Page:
The world gives us so few who provide a way for us all to see in new ways. It always hurts when they leave. The effused sadness that has spread through the internet from the news of Steve Jobs’ death is to be expected. We lament when things are taken from us, and I’d say that Jobs’ death (like Henson’s, like Disney’s) took a valuable lens onto the world from all of us still here. His way of seeing gave us a desirable path forward, and offered a way to live better with all of this technology. It was a way built on empathy and laced with magic. Technology and design have the potential to be life-enhancing, and I have never felt that more acutely than when using the things Steve helped make. Jobs liked to say computers were a bicycle for the mind, and with that understanding came something that was always left unsaid: a bicycle can be used for a commute, but it should also be used to joyride.
Today seems to be a suitable day for us all to step back and assess the influence and legacy of the work that we do. Jobs always said he wanted to put a ding in the universe. We don’t have to be quite so ambitious in scale, but it does seem prudent to consider the effect of our work in this larger concept of time. How will our efforts affect people now, and how will the way they change people extend into the future? The sadness you have (if you feel it) is not from a come-back story ending, or the changing of guard at a company, or from a connection to a device you carry with you daily. That sadness is for the loss of a man who unabashedly devoted his life to making things that helped others live well.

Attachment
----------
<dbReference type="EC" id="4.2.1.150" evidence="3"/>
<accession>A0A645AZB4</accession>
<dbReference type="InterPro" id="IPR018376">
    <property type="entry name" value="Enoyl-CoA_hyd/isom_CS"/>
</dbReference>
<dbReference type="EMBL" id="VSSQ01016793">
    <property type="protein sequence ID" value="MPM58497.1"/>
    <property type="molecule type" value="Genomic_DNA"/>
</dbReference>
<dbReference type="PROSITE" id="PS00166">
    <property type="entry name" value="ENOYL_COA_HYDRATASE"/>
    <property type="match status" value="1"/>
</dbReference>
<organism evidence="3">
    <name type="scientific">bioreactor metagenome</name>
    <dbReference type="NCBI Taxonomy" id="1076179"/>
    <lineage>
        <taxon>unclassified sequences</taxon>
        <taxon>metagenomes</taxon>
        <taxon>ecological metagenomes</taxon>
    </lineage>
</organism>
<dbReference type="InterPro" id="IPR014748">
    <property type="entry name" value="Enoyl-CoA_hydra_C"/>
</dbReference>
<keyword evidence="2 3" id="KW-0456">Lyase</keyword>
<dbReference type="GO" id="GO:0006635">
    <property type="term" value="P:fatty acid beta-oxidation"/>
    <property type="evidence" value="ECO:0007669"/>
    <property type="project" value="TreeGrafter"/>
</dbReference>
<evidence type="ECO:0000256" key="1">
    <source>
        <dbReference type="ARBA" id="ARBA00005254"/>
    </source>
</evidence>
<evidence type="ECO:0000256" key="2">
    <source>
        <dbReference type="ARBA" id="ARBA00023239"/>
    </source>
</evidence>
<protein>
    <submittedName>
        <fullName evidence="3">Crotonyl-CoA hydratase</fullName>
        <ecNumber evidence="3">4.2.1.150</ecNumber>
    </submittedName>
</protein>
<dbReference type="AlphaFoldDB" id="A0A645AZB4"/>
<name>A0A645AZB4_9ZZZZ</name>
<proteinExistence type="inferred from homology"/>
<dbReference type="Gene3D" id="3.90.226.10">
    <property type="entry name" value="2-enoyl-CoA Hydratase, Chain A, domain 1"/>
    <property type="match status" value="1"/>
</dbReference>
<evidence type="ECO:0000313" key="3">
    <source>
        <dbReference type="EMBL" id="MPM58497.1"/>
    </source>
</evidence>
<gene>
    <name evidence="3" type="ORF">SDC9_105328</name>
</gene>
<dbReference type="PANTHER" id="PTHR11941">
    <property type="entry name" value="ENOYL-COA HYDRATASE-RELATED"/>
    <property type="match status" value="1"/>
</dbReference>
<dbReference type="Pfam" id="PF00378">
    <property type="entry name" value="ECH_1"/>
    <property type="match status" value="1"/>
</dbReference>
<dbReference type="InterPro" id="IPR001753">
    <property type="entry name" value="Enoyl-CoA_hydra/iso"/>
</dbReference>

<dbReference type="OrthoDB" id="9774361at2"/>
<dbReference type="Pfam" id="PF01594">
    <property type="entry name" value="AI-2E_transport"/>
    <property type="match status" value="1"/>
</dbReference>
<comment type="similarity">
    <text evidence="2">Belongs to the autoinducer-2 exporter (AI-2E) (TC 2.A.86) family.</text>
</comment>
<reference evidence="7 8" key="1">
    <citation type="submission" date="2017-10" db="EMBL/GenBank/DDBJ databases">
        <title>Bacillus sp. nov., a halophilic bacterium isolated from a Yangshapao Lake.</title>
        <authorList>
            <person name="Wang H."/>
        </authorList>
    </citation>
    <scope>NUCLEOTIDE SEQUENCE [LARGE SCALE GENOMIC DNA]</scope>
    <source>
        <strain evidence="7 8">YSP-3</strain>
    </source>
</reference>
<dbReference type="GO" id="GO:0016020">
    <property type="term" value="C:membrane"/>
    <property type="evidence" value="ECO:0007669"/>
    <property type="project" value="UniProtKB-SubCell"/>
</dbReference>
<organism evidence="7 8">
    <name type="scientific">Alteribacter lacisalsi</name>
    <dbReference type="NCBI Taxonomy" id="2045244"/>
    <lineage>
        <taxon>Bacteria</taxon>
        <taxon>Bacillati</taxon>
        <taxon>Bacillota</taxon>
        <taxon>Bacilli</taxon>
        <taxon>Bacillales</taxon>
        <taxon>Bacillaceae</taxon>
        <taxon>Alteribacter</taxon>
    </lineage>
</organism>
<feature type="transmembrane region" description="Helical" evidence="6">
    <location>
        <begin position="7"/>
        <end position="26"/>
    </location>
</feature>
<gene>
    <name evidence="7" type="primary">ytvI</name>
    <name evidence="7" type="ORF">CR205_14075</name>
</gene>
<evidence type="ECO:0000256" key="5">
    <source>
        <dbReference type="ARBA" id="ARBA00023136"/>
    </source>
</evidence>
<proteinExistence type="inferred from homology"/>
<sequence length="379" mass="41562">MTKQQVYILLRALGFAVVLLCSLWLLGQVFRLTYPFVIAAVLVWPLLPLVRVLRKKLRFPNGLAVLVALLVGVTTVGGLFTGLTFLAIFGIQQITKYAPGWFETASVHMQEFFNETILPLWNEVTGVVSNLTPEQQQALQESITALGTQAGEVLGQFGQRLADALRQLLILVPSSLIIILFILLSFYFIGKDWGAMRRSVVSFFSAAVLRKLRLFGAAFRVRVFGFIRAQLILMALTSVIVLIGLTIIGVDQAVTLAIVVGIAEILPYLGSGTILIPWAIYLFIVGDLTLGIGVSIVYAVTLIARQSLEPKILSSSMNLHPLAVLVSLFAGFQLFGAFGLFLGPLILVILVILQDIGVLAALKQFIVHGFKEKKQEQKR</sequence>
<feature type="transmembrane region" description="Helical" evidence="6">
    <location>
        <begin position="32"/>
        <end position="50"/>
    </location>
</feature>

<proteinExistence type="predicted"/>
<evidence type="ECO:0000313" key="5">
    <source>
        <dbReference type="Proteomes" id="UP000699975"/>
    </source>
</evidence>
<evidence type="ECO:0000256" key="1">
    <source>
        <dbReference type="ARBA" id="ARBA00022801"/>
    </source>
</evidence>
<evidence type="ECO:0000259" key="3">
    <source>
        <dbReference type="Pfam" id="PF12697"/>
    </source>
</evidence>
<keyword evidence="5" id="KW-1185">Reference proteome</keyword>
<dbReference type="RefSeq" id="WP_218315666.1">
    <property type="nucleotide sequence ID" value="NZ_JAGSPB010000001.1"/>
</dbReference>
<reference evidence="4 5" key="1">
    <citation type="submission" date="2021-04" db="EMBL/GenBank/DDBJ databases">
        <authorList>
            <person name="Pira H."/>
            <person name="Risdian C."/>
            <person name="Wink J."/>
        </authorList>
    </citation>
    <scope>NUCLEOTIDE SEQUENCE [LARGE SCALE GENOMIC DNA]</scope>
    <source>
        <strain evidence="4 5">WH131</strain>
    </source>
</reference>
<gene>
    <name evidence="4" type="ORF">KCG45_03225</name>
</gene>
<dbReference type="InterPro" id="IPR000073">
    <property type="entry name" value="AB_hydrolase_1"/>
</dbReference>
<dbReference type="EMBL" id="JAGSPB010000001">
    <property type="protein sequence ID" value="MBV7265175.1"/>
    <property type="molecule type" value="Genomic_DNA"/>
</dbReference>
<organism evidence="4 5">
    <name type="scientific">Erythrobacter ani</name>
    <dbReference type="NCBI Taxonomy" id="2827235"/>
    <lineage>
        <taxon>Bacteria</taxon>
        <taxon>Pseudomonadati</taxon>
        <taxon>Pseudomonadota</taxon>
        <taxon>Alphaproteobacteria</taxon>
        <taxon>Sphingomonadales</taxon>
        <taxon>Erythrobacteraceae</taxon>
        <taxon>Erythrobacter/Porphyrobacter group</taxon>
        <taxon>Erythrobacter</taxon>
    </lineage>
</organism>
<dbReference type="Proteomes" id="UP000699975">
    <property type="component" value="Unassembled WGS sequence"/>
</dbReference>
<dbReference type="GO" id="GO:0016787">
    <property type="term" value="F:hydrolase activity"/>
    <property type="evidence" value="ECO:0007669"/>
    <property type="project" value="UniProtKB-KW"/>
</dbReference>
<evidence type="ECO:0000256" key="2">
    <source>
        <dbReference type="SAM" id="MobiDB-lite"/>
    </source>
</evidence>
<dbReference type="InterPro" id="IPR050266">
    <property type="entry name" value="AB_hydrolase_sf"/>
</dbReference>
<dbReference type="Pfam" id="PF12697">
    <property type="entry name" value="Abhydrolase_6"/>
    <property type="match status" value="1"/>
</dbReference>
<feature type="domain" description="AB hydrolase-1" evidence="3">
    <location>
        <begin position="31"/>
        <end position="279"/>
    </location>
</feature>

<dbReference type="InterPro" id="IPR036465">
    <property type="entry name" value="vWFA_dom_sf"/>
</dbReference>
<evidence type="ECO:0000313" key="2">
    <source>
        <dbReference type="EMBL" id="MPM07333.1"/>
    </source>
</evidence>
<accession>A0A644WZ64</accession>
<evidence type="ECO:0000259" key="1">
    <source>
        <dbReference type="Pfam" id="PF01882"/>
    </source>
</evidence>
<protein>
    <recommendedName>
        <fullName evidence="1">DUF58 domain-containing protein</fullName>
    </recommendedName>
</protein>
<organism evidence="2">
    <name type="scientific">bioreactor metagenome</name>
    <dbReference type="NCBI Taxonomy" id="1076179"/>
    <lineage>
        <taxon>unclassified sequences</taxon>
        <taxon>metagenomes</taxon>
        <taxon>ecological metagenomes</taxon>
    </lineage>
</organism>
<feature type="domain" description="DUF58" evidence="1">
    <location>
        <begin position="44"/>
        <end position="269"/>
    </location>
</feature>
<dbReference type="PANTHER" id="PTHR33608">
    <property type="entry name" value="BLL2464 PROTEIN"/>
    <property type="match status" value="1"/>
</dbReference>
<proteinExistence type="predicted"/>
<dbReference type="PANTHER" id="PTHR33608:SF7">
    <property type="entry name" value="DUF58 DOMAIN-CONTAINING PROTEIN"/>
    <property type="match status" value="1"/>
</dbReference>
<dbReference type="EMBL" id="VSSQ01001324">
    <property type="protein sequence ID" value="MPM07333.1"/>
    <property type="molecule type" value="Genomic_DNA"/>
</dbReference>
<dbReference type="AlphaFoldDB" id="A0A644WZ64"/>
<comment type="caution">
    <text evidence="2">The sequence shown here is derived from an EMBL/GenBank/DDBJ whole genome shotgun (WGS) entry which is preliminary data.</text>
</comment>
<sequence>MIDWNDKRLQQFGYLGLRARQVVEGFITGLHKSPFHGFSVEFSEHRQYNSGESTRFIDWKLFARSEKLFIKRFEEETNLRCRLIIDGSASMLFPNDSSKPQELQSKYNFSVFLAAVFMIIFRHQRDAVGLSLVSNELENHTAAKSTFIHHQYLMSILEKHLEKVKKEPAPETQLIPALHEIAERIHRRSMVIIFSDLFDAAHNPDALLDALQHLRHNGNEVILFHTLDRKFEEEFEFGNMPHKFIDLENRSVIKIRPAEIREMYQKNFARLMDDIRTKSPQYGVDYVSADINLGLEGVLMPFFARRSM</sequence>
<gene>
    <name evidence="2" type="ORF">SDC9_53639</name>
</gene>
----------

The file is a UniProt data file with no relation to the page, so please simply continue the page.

We all have that same opportunity. Take a moment to consider your job. Boil it down to its essence: you make things for other people. The most important concept to learn from Jobs is embedded in how we feel after using one of his products. That very same thing is happening now in his wake. Look closely and you will see it: wonderful experiences have an afterglow to them. The delight we find in what we do is in some way lost in the moment, but captured in our memories.